suxrib's blog

By suxrib, history, 3 years ago, , Let us discuss div2+div1 today's Opencup problems here Comments (21)
 » How to solve div2 D Nice set of Points?
•  » » There was similar problem on Yandex finals 2011 (link). Solution on Russian is explained here.
 » How to solve B and J?
•  » » 3 years ago, # ^ | ← Rev. 2 →   B — Let's say that 2 points are connected if they can be paired. it's possible to pair 2*N points iff each component of such graph has even size (I don't know proof). To make number of edges linear connect each point only with 2 closest points in each direction (not 1 point because this point can be deleted). Now we need to check if sizes of all components are even if we delete a vertex. This can found with similar approach to finding articulation vertices.Code
•  » » » The proof is obvious if you know Tutte theorem. Let's assume the graph is connected and |V| is even. If we delete vertex v, there will be at most 2 connected components(one will contain vertices on the same vertical as v, other will contain vertices on the same horizontal). Therefore, if we delete k vertices, there will be at most k + 1 connected components. If for some subset of size k after deleting it there will be k + 1 odd components, then which is odd. Contradiction.
•  » » » 3 years ago, # ^ | ← Rev. 2 →   sorry, this not, the sol to the problem J
•  » » J — I have some shitty dp, but some team solved it very fast so I believe that there exists neater solution.
•  » » » 3 years ago, # ^ | ← Rev. 2 →   A simpler approach: DP[position in array][mask of used positions in permutation][remainder]; code.
•  » » » » Nice! On the other hand my solution is polynomial :)
•  » » » » Can you please explain the idea behind it?
•  » » » » » Let's process positions one by one. We'll keep track of current position, mask of entries in the final permutations which we already picked and remainder of current distance. The trick is — in case you know that mask, you can calculate how many times you'll pass through the next segment (and therefore how much does it add to the total length of the route) — for each two adjacent positions in your route you can check the mask and see if they are on the same side of the segment or not.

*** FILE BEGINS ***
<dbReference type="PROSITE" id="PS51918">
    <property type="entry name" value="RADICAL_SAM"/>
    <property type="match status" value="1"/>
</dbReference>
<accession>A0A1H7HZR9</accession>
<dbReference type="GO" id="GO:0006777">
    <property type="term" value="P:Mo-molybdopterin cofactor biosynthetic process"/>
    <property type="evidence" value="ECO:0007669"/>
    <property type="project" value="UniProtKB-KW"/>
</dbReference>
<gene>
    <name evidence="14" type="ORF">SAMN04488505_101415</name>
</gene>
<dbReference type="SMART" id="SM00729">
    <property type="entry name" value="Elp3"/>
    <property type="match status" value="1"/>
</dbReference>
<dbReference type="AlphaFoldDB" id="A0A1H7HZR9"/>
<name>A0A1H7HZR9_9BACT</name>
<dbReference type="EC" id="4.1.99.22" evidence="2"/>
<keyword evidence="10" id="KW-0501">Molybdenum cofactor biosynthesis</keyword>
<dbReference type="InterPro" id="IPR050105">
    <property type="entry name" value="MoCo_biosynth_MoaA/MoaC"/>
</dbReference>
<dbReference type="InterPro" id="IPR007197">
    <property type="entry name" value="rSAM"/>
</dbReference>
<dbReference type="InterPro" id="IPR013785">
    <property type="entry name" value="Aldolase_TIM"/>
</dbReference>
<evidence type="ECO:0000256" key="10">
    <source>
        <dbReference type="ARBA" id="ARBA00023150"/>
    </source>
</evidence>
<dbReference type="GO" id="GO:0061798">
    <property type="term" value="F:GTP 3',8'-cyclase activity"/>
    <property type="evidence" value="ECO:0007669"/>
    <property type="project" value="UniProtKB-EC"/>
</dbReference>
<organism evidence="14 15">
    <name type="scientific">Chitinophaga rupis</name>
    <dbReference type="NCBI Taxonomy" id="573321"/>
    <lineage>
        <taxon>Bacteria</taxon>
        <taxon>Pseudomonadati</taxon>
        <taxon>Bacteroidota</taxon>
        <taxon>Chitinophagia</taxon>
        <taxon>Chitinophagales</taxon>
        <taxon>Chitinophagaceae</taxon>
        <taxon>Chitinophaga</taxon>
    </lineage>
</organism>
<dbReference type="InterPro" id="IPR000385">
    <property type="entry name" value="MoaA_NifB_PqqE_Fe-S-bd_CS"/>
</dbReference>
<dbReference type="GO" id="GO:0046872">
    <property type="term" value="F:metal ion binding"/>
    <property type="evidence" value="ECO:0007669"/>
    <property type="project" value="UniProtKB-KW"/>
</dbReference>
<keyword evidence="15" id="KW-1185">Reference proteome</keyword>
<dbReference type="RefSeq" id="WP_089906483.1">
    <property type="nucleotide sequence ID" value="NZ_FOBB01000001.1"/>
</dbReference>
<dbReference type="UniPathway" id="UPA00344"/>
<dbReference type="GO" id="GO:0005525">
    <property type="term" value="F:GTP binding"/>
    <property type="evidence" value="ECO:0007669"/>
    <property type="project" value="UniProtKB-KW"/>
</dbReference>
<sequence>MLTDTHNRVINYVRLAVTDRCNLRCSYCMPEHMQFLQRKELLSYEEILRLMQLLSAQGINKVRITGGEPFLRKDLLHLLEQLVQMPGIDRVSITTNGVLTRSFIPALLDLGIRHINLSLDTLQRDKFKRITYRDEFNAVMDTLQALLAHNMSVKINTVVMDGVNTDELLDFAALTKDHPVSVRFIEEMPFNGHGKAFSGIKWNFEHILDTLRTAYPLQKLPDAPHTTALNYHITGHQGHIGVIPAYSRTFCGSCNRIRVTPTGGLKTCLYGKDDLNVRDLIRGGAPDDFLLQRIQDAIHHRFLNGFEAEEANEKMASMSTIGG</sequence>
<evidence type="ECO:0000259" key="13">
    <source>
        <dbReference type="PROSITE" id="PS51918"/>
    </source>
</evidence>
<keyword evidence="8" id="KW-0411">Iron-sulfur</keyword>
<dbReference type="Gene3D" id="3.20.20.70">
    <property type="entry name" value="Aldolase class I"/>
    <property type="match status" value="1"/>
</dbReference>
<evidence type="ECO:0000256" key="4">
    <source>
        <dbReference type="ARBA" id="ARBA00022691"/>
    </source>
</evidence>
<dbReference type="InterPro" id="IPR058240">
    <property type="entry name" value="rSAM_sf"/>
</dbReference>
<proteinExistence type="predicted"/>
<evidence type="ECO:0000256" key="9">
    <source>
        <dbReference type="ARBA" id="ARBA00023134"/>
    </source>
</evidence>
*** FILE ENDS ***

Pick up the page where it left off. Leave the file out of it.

•  » » » Can you please explain your parameters?
•  » » » Can you please explain your sol?
 » And G?
•  » » My code. It generates correct board for every prime k with size k2 × k2 and k3 zeros.
 » How to solve H?
•  » » 3 years ago, # ^ | ← Rev. 2 →   The solution is based on Sprague–Grundy theory. Let's solve the problem where we have only one bean:We are going to calculate the grundy function for each i. According to the theory: Gi = mex(Gi - Ci, Gi - Ci + 1, ..., Gi - 1), where mex is the minimum non-negative integer, that doesn't appear in the set (e.x. mex(0, 1, 4) = 2 ).To find it on O(logn) I used a segment-tree, where I kept for each number in range [0, 105] it's last appearance in G. Having this information, we run a simple recursion to find the minimum number, which last time appeared earlier, than i - Ci. It is our Gi, now we update the tree.After calculating G, let's calculate the answer. According to the theory, Ggame is the xor-sum of all Gi, such that Ai is odd. The answer is "Second" if Ggame is equal to zero, otherwise "First".code
 » How to solve E and F?
•  » » 3 years ago, # ^ | ← Rev. 2 →   E You need 3 facts (I'll list them without proof). First, our trajectory has period g = gcd(h, w). Second, if the trajectory period has u up moves (along h side) and r right moves, then gcd(u, h) = gcd(r, w) = 1. Third, any trajectory satisfying these constraints is good, so the answer is , where gcd(u, h) = gcd(g - u, w) = 1.
•  » » 3 years ago, # ^ | ← Rev. 2 →   F Note that every empty cell that's neither start nor finish has exactly one vertical and one horizontal connection. This means that for every line (row or column) we can go from one side and greedily pair empty cells with connections (this implies the number of empty cells is even). This works for all lines that contain no end points and gives a hint where finish can be located: if there's 0 lines with odd number of empty cells, it is in the same line as start, if there are 2 — start must lie in one of them and finish in the other, and if it's more than 2 — the answer is NO. We have O(N) candidates for finish, we just check all of them and construct the path in O(N2) for each. I heard this solution can even be improved to O(N2) if we build DSU over the paths once for every line where we check the finish position.
 » Are Opencup problems open to the public?